Making jam is no rocket science. Pick your choice of fresh fruit, chop them into chunks, and get them to bubble away along with some sugar. In a few minutes, a glistening jam, oozing with flavour is ready to be spread on warm toasts. But, did you know the science of jam-making goes beyond the usual suspects?
To prepare the perfect, spreadable jam for your breakfast table, one has to understand what holds the juices of the fruit together. A jam or a marmalade without any free fluid, semi-solid in texture. One that sets perfectly to give you a mouthfeel of real fruit. Let’s talk about pectin.
The science of pectin
Pectin is nothing short of a chemistry lesson. It’s a long chain of carbohydrates or natural fibre, and is present in the cell walls of fruits, leaves and stems of plants. It’s most dense in the core and skin of fruits. With the help of heat, the cells of the fruit break down, releasing the pectin. On further cooking the fruit, it creates a gelatin-like atmosphere, thereby giving body to the jam. It traps the fluids released by the fruit, and helps to set as it cools.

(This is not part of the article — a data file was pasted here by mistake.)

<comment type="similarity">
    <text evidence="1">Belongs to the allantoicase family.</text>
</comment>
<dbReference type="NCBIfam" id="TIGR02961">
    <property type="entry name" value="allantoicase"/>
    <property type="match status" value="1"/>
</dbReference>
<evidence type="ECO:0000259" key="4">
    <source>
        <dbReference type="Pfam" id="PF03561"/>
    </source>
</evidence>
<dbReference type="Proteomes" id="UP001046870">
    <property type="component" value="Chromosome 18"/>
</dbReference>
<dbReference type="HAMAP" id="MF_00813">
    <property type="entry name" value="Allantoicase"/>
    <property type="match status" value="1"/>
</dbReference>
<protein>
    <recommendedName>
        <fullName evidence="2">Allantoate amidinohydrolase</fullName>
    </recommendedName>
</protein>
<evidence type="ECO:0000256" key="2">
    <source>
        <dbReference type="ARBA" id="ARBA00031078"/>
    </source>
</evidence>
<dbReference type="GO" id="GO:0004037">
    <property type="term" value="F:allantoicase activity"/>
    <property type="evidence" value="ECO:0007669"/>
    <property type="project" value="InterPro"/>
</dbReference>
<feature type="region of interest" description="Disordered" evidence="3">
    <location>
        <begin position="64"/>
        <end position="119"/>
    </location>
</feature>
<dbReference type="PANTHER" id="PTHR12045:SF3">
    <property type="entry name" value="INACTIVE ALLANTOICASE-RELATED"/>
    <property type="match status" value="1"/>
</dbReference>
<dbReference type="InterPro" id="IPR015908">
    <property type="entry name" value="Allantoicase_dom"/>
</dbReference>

Types of pectin
In the world of jams, there are two types of pectin. Commercial and natural pectin. Pectin is present in natural form in fruits like apples, guavas, pears, plums, citrus and berries. In fact, pectin levels are higher in the rinds of citrus fruits than the actual fruit. However, softer fruits like strawberries and grapes have less pectin. Commercial pectin on the other hand comes in either powder or liquid form. When making jams and preserves, it is crucial to perfect the ratios of sugar, acid and pectin or else the consistency may go for a toss.
Make your own pectin
Yes, you can make your own pectin at home. For instance, use bitter or unripe apples to make apple pectin. Do not trash those peels and cores yet. Homemade pectin can be stored in the refrigerator for several weeks to prepare jams, jellies and preserves. Find a recipe that works for you.